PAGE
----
The product made, of the desired thickness, porosity and tensile strength along its rolling axis, may be employed as a separator for electrolytic cells by cutting the sheet to size and framing it suitably, with the rolling axis normally being vertical or situated so that it faces in the direction in which the greater or greatest tensile forces are to be exerted against it, during installation and/or during use. If desired, to further increase the strength and/or thickness of such a porous sheet, it may be laminated with another such sheet, usually with the major flat surfaces being held together, as by heat or solvent fusion, at a plurality of locations and with the rolling axes thereof crossing at an angle, preferably at 90°. However, such strengthening is not normally necessary and even when it is effected the rolling axes may be parallel so that the major effect of laminating is to increase the thickness of the diaphragm and thereby control its permeability. The thickness of such a laminated product will normally be that resulting from laminating 2 to 5 sheets, each of 0.2 to 1.5 mm. thickness, to produce a laminate 0.4 to 3.5 mm. thick.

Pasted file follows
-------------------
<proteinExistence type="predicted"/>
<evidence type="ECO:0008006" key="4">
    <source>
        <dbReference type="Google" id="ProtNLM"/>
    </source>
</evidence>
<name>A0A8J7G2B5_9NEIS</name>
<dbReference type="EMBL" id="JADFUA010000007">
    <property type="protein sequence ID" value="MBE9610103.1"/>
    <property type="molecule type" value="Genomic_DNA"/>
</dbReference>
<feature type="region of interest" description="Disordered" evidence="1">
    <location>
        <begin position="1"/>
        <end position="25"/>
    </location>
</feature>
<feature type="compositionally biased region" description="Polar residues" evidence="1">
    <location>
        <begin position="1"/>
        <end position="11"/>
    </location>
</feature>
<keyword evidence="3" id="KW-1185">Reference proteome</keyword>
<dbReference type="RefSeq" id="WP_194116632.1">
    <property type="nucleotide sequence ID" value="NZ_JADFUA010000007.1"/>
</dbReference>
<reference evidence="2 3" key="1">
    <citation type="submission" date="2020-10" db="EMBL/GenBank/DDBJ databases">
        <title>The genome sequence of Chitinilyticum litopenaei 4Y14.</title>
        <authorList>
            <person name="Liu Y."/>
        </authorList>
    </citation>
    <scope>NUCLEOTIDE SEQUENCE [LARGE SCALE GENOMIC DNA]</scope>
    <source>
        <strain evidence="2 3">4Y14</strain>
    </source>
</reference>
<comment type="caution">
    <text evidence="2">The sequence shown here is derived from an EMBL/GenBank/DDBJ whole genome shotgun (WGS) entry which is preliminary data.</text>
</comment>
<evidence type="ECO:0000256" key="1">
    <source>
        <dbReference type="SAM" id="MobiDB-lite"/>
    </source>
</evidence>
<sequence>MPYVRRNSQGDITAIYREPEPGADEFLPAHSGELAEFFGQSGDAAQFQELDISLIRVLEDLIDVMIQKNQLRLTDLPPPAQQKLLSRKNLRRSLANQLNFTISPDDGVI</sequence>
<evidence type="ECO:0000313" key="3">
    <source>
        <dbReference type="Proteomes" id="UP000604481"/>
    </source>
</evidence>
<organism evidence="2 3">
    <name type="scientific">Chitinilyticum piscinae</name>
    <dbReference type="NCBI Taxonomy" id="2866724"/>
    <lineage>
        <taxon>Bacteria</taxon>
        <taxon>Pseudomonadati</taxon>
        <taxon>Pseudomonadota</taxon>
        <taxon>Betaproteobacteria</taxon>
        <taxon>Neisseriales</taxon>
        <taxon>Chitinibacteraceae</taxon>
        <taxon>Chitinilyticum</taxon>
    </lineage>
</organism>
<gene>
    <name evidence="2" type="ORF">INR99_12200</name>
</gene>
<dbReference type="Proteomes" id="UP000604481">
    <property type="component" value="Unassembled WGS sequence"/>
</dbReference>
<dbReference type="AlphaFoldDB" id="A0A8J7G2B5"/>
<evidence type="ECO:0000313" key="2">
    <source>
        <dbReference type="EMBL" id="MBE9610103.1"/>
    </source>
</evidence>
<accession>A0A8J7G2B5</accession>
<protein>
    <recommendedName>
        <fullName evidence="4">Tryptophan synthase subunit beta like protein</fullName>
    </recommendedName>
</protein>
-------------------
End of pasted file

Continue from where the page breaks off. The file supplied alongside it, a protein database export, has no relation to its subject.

After manufacture of the sheets by the present method the quality of the product can be checked by the X-ray method described and the products of the described processes and other processes may be evaluated to determine whether they fall within the A and B X-ray ratio specifications set forth herein. If they do and if they satisfy tensile strength requirements for use they may be employed as separators in cells for the electrolysis of brine.